Six Sigma–Unmasking the “Hidden Factory”

In the sixth chapter of their book Six Sigma:  The Breakthrough Management Strategy Revolutionizing the World’s Top Corporations, the authors Ikel Harry, Ph.D. and Richard Schroeder bring up a fascinating concept of the “Hidden Factory.”

What is a factory?  It is a place where things are made.   Theoretically, the materials and staff in the factory should all be engaging in processes which either directly involve manufacturing or indirectly support those efforts.    However, the problem with a company that is producing products and services at quality levels of four Sigma or lower is that a lot of its time and attention are focused on detection and correction of defects.   The correction may involve reworking those products that contain defects, or it may involve scrapping those products if they are beyond repair.   Those processes in a factory that detect and correct mistakes made during the originally conceived manufacturing process are termed “the hidden factory.”   They are called “hidden” since these processes for correcting mistakes are not part of the original plan for the factory.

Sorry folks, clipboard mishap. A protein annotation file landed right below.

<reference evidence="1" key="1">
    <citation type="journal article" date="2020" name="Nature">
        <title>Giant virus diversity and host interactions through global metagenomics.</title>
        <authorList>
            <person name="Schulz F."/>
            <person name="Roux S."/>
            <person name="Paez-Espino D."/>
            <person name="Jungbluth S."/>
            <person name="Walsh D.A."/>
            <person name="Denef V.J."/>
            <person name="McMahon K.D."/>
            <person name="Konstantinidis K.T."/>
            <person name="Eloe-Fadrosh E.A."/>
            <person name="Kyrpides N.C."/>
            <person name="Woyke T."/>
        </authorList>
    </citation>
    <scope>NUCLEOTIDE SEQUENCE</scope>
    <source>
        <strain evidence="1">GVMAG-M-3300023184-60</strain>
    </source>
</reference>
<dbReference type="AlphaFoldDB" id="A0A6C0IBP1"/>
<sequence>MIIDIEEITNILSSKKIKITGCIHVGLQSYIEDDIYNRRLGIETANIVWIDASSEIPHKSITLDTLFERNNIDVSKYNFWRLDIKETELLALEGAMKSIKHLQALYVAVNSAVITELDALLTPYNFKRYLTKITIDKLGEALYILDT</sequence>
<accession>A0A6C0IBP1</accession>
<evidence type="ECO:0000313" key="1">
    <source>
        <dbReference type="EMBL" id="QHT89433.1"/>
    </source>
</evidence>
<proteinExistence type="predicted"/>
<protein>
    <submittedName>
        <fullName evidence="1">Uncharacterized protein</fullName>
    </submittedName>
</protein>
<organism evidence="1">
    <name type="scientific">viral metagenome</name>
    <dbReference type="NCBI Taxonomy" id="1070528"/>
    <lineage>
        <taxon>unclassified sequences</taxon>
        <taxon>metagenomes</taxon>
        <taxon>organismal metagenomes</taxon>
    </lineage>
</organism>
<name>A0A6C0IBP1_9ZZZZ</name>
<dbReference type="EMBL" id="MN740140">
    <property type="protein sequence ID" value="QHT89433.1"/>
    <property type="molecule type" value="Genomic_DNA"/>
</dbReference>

Whether planned for or not, the costs associated with these processes, whether they cover the extra material and labor costs involved, end up hurting the bottom line of the company.   Those companies that base their financial strategy on the profitability of the factory will find that those strategic targets may end up not being met because of the unanticipated costs created by the hidden factory.

So it should be the goal of every company that runs a factory where the processes are the level of four Sigma or lower to unmask the hidden factory.   Unmasking it is the first stage in dismantling it, and how to unmask it is the subject of the next post.


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